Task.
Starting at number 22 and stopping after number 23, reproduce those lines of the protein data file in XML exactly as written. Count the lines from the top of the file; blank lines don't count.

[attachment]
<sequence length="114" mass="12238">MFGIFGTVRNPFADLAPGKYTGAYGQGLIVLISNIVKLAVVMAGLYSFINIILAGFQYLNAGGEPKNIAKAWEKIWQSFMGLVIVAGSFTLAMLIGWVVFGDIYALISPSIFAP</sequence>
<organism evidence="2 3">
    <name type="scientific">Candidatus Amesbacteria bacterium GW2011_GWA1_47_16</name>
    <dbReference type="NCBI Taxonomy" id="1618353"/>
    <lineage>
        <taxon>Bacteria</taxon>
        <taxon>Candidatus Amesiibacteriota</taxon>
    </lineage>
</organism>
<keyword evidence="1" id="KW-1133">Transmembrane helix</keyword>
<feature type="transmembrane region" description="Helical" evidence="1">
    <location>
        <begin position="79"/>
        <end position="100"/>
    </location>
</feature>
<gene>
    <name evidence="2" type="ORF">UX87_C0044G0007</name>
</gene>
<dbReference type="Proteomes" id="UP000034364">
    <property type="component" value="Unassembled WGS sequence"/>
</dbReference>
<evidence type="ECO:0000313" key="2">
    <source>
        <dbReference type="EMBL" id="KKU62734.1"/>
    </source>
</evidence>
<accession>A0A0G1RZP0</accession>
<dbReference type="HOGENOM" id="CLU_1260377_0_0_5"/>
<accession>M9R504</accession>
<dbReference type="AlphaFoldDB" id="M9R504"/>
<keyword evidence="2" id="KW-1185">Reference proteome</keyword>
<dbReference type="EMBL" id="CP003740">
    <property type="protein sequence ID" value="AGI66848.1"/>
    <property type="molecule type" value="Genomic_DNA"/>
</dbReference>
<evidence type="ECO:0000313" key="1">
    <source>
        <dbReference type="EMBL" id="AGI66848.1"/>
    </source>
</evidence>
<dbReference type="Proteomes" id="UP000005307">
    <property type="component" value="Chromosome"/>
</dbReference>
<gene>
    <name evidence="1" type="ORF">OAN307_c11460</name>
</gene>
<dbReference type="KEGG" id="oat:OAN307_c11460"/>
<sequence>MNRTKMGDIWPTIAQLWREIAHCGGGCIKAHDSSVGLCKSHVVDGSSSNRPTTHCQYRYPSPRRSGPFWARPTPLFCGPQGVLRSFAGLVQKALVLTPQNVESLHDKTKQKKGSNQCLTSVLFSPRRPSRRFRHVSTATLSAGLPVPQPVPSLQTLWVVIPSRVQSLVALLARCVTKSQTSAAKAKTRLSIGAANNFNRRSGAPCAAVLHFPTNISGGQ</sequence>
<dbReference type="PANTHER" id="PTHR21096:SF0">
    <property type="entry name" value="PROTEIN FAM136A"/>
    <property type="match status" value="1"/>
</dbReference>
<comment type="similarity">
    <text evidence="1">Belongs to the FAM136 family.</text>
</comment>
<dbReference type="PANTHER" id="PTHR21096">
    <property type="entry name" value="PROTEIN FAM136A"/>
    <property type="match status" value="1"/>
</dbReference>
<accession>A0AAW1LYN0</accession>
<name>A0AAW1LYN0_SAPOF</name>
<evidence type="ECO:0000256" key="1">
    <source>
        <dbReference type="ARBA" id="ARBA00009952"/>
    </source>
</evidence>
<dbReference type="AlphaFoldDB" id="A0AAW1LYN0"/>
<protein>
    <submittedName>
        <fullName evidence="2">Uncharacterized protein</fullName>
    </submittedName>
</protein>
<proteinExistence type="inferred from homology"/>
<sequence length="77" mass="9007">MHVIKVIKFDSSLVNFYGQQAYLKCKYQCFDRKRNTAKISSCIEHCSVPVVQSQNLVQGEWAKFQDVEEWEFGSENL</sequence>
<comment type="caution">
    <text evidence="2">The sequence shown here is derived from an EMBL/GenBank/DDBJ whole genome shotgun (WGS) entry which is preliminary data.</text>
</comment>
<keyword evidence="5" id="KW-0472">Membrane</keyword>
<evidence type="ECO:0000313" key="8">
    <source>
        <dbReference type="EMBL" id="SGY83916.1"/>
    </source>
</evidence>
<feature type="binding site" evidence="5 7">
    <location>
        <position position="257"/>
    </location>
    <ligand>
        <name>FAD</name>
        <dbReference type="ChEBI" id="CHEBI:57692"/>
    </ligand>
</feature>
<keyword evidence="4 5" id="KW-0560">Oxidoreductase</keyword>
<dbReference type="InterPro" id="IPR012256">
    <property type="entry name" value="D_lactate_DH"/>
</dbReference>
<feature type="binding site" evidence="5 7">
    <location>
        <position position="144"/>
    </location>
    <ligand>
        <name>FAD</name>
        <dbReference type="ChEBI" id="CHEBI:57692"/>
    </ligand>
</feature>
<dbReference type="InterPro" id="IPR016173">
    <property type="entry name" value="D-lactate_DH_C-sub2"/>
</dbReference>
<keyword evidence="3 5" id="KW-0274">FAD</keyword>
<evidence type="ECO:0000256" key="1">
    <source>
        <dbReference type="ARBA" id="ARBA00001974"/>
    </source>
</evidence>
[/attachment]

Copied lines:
</dbReference>
<evidence type="ECO:0000313" key="2">